The Photographic Alphabet: K is for Karen Arango
By Tyson Duffy
The work of photographer Karen Arango uses family as one of its central subjects. How families eat, how they live, what their sons and daughters and grandparents look like is at the core of her work. There is much that is apparently cozy in her photographs—in her exhibition In the Hills of Colombia, children from a farm family hang on each other, grin into the camera, while the mother, father, and elder children milk cows and prepare meals—but also something faintly, subtly politically charged. At unexpected moments, Arango manages to capture human despair in a way that is poignant and understated. Among the images of that Colombian family playing, building, working, emerges a single photograph of the grandfather standing alone by a wire fence, squinting into the near distance, his palm on his head, as if asking the very hills in the countryside “What next for us?” It’s these indelible moments that make Arango an artist.
There are plenty of such moments to be found in Miss Behave, her most recent exhibition at the International Center of Photography.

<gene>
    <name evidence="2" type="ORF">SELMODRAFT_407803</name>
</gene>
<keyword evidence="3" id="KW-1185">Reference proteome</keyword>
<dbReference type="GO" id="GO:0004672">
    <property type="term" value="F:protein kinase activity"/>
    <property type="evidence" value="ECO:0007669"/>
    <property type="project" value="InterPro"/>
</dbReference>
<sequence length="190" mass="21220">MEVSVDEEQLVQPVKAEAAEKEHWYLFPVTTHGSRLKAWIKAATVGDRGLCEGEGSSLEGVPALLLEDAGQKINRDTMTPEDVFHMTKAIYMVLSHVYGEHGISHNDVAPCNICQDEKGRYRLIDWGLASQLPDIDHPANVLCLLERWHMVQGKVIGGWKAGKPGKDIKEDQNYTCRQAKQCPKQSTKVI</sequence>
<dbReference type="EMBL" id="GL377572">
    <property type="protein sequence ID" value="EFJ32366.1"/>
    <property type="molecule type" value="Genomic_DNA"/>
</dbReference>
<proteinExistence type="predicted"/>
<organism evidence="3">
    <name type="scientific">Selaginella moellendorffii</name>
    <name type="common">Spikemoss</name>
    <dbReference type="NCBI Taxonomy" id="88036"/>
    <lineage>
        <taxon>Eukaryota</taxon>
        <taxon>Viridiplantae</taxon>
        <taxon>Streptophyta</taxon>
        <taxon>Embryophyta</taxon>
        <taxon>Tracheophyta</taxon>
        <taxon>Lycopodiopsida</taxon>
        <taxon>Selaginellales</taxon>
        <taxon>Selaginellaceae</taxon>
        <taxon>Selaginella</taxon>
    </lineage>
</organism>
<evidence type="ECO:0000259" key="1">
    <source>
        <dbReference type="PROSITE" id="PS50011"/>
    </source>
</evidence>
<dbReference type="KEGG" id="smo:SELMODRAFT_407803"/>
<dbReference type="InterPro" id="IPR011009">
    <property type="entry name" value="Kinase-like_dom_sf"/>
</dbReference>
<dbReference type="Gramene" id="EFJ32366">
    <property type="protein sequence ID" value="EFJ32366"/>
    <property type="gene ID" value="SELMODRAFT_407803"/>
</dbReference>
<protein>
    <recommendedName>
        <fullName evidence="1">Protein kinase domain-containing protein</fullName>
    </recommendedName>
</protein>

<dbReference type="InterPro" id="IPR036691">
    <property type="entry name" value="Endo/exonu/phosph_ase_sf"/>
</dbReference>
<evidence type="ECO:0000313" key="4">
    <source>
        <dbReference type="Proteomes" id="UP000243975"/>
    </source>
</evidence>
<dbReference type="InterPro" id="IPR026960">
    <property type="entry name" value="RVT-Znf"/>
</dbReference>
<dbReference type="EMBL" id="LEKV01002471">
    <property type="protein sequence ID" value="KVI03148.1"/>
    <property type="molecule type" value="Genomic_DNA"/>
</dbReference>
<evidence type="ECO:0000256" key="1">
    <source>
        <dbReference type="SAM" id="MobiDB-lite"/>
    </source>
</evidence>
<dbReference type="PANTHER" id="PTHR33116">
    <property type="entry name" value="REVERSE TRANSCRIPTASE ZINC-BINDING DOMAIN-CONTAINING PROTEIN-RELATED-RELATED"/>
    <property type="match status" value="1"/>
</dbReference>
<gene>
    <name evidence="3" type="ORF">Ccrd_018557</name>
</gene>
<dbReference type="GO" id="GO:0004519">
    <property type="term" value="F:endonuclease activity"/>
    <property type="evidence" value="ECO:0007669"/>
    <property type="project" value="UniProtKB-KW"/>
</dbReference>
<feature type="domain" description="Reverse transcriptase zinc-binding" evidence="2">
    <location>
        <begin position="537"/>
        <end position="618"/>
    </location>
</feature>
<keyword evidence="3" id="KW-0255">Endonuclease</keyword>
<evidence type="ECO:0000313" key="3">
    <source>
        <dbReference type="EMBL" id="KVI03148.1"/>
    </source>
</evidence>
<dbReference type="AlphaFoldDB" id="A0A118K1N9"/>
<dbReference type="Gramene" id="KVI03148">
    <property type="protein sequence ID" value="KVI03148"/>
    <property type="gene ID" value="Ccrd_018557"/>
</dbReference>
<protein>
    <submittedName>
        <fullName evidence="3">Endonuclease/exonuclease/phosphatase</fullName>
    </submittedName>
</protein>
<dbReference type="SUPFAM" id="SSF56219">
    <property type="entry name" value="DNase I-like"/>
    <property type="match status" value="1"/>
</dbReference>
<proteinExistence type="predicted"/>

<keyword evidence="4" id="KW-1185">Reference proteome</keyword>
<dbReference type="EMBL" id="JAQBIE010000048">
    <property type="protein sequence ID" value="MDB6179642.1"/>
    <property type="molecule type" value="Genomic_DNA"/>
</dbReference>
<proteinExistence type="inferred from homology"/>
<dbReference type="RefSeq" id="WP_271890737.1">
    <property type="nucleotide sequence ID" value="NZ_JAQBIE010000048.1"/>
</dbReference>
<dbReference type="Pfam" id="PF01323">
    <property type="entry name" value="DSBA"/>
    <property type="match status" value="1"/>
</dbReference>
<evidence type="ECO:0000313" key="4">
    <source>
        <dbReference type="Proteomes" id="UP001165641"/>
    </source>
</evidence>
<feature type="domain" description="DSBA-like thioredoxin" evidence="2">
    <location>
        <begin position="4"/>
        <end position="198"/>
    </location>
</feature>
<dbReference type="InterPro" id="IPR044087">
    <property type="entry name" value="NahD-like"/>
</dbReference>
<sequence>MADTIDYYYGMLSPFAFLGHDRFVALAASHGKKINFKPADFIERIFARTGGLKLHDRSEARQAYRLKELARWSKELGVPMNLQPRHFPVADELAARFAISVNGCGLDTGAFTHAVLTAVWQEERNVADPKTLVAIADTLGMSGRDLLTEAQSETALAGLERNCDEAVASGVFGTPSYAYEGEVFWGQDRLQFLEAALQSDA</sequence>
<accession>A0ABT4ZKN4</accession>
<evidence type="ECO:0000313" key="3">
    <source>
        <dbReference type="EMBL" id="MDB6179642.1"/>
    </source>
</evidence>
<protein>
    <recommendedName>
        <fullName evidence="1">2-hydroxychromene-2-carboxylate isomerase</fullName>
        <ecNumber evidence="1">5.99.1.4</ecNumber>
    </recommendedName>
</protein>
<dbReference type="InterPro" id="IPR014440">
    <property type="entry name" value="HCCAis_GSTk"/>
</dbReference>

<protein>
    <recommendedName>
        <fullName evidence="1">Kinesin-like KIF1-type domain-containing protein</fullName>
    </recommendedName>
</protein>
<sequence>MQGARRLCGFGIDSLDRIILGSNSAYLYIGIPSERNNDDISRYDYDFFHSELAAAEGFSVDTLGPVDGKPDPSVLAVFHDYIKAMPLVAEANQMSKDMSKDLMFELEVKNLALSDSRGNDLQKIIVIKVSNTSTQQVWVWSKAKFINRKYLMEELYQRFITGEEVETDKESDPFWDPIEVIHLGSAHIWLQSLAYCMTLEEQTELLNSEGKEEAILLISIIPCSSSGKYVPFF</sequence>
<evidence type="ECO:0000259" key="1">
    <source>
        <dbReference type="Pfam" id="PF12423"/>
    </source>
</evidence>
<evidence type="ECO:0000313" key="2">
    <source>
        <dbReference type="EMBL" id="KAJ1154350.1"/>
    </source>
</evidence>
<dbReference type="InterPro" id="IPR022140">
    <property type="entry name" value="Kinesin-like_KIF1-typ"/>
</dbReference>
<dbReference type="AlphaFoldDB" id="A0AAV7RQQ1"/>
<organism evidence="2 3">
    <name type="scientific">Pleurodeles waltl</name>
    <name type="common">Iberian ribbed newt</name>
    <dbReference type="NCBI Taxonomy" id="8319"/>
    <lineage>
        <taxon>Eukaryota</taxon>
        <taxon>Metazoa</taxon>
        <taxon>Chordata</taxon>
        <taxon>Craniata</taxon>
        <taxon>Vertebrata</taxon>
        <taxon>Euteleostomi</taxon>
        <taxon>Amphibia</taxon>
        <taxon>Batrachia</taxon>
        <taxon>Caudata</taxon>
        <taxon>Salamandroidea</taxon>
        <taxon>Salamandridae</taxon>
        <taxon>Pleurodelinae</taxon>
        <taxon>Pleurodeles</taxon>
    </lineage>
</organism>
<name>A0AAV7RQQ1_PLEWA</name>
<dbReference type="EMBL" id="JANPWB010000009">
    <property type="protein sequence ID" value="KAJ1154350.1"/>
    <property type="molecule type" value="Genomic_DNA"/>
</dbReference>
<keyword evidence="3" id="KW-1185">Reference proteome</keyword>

This particular series centers on the daughters of immigrant families in America, casting simple portraits of pre-teen girls in their home or neighborhood surroundings. What’s striking isn’t necessarily the emotional vulnerability of the photos, or the sheer rawness of the composition, but the adult-like maturity of the subjects. Their faces seem to tell you all you need to know about the difficulty of their world and the uncertainty of their future. Caught between two cultures, two generations, two national political parties (one of which wants to “build a wall”), with much riding on their small shoulders, these first generation Americans have by necessity advanced past girlhood and prematurely become women.
The culmination of Arango’s work ultimately reveals itself as an examination of childhood, family, and nation. What is childhood, after all, without the support of family? And what, in the end, is family—what are we as people—without the support and love of the nation we call home?